Carrying Value vs. Fair Value: An Overview

Carrying value and fair value are two different accounting measures used to determine the value of a company's assets.

The carrying value, or book value, is an asset value based on the company's balance sheet, which takes the cost of the asset and subtracts its depreciation over time. The fair value of an asset is usually determined by the market and agreed upon by a willing buyer and seller, and it can fluctuate often. In other words, the carrying value generally reflects equity, while the fair value reflects the current market price.

Because the fair value of an asset can be more volatile than its carrying value or book value, it's possible for big discrepancies to occur between the two measures. The market value can be higher or lower than the carrying value at any time. These differences usually aren't examined until assets are appraised or sold to help determine if they're undervalued or overvalued.

Carrying Value

The carrying value of an asset is based on the figures from a company's balance sheet. When a company initially acquires an asset, its carrying value is the same as its original cost. However, this changes over time. To calculate the carrying value or book value of an asset at any point in time, you must subtract any accumulated depreciation, amortization, or impairment expenses from its original cost.

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Carrying Value

For example, say company ABC bought a 3D printing machine to design prototypes of its product. The 3D printing machine costs $50,000 and has a depreciation expense of $3,000 per year over its useful life of 15 years under the straight-line basis. Therefore, the book value after 15 years is $5,000, or $50,000 - ($3000 x 15).

Fair Value

Different from the carrying value, the fair value of assets and liabilities is calculated on a mark-to-market accounting basis. In other words, the fair value of an asset is the amount paid in a transaction between participants if it's sold in the open market. A willing buyer and seller have agreed upon this value. Due to the changing nature of open markets, however, the fair value of an asset can fluctuate greatly over time.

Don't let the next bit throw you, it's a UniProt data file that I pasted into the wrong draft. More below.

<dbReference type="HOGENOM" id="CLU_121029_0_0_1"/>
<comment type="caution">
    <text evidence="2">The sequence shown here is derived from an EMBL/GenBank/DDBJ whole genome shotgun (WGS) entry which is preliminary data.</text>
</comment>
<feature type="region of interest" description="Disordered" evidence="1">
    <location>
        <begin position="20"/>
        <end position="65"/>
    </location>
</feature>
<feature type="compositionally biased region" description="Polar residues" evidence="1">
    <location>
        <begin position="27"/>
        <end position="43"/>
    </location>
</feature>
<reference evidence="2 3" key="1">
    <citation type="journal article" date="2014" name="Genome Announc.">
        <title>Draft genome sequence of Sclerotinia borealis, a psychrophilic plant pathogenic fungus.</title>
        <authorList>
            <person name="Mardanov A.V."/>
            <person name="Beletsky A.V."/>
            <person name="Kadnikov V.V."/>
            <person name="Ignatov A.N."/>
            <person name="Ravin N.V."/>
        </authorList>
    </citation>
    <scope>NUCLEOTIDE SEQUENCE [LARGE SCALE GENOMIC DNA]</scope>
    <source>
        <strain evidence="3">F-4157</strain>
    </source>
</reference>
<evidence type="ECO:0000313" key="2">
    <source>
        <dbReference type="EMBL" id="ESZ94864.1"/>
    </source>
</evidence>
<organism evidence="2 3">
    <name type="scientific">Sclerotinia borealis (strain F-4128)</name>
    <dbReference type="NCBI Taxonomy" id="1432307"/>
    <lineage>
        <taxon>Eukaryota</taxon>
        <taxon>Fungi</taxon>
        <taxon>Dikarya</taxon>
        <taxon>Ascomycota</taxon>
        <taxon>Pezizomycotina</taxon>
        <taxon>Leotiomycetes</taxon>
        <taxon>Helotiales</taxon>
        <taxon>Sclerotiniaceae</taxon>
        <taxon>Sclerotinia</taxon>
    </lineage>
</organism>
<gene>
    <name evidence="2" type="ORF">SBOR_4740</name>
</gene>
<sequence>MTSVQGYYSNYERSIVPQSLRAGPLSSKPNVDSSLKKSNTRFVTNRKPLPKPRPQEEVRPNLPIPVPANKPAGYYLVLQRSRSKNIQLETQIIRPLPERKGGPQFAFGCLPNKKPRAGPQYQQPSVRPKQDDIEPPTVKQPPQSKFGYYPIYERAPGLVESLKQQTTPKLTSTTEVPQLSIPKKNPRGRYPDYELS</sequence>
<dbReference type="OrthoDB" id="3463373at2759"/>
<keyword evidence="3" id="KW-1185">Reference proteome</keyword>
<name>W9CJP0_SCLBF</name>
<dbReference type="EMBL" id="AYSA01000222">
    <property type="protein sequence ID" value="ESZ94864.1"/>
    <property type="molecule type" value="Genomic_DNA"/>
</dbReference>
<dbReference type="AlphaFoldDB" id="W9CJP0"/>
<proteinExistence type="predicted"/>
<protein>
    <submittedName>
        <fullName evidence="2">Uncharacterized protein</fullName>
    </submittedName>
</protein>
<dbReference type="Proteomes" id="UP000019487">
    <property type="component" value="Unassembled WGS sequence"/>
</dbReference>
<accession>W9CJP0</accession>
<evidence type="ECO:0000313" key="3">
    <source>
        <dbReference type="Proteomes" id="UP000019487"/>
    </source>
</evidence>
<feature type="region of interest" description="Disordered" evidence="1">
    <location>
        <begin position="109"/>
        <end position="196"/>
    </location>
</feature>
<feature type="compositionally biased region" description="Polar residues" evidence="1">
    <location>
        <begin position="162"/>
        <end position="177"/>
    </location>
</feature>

For example, let's say an investment company has long positions in stocks in its portfolio during an economic downturn. The investment company's original cost of the asset was $6 million. However, after two negative gross domestic product rates, the company's portfolio falls 40 percent in value, to $3.6 million. Therefore, the fair value of the asset is $3.6 million, or $6 million - ($6 million x 0.40).

[Important: Determining the fair value of an asset can be difficult if a competitive, open market for it doesn't exist—an unusual piece of equipment in a manufacturing plant, for example.]

Key Takeaways

  • Carrying value and fair value are two different accounting measures used to determine the value of a company's assets.
  • The carrying value of an asset is based on the figures from a company's balance sheet.
  • the fair value of an asset is the amount paid in a transaction between participants if it's sold in the open market.